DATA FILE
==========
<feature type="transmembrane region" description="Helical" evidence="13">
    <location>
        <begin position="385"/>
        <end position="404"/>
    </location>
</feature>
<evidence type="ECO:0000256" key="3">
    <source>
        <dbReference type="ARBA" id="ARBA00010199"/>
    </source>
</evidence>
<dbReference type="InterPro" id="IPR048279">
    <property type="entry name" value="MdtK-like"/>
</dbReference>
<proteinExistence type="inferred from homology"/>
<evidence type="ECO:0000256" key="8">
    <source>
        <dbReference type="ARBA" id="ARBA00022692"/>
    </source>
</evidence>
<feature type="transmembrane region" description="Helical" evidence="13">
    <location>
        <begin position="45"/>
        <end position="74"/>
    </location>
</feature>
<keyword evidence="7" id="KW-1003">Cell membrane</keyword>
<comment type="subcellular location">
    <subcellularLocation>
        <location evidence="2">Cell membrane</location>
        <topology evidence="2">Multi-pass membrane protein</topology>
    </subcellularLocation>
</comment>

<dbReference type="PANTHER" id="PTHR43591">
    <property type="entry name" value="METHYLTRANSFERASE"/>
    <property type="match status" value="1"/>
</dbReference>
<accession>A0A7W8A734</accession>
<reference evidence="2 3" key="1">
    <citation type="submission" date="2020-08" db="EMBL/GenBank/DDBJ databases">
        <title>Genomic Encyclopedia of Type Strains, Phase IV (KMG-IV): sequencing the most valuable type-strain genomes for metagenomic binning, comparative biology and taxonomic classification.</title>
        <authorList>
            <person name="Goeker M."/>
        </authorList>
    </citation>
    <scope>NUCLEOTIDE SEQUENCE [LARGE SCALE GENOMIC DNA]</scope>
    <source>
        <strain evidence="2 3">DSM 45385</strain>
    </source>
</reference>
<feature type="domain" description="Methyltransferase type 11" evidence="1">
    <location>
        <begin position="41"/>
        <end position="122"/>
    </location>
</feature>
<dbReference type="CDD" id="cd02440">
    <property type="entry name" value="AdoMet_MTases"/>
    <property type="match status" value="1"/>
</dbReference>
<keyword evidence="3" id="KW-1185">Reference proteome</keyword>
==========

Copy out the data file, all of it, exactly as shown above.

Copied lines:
<feature type="transmembrane region" description="Helical" evidence="13">
    <location>
        <begin position="385"/>
        <end position="404"/>
    </location>
</feature>
<evidence type="ECO:0000256" key="3">
    <source>
        <dbReference type="ARBA" id="ARBA00010199"/>
    </source>
</evidence>
<dbReference type="InterPro" id="IPR048279">
    <property type="entry name" value="MdtK-like"/>
</dbReference>
<proteinExistence type="inferred from homology"/>
<evidence type="ECO:0000256" key="8">
    <source>
        <dbReference type="ARBA" id="ARBA00022692"/>
    </source>
</evidence>
<feature type="transmembrane region" description="Helical" evidence="13">
    <location>
        <begin position="45"/>
        <end position="74"/>
    </location>
</feature>
<keyword evidence="7" id="KW-1003">Cell membrane</keyword>
<comment type="subcellular location">
    <subcellularLocation>
        <location evidence="2">Cell membrane</location>
        <topology evidence="2">Multi-pass membrane protein</topology>
    </subcellularLocation>
</comment>

<dbReference type="PANTHER" id="PTHR43591">
    <property type="entry name" value="METHYLTRANSFERASE"/>
    <property type="match status" value="1"/>
</dbReference>
<accession>A0A7W8A734</accession>
<reference evidence="2 3" key="1">
    <citation type="submission" date="2020-08" db="EMBL/GenBank/DDBJ databases">
        <title>Genomic Encyclopedia of Type Strains, Phase IV (KMG-IV): sequencing the most valuable type-strain genomes for metagenomic binning, comparative biology and taxonomic classification.</title>
        <authorList>
            <person name="Goeker M."/>
        </authorList>
    </citation>
    <scope>NUCLEOTIDE SEQUENCE [LARGE SCALE GENOMIC DNA]</scope>
    <source>
        <strain evidence="2 3">DSM 45385</strain>
    </source>
</reference>
<feature type="domain" description="Methyltransferase type 11" evidence="1">
    <location>
        <begin position="41"/>
        <end position="122"/>
    </location>
</feature>
<dbReference type="CDD" id="cd02440">
    <property type="entry name" value="AdoMet_MTases"/>
    <property type="match status" value="1"/>
</dbReference>
<keyword evidence="3" id="KW-1185">Reference proteome</keyword>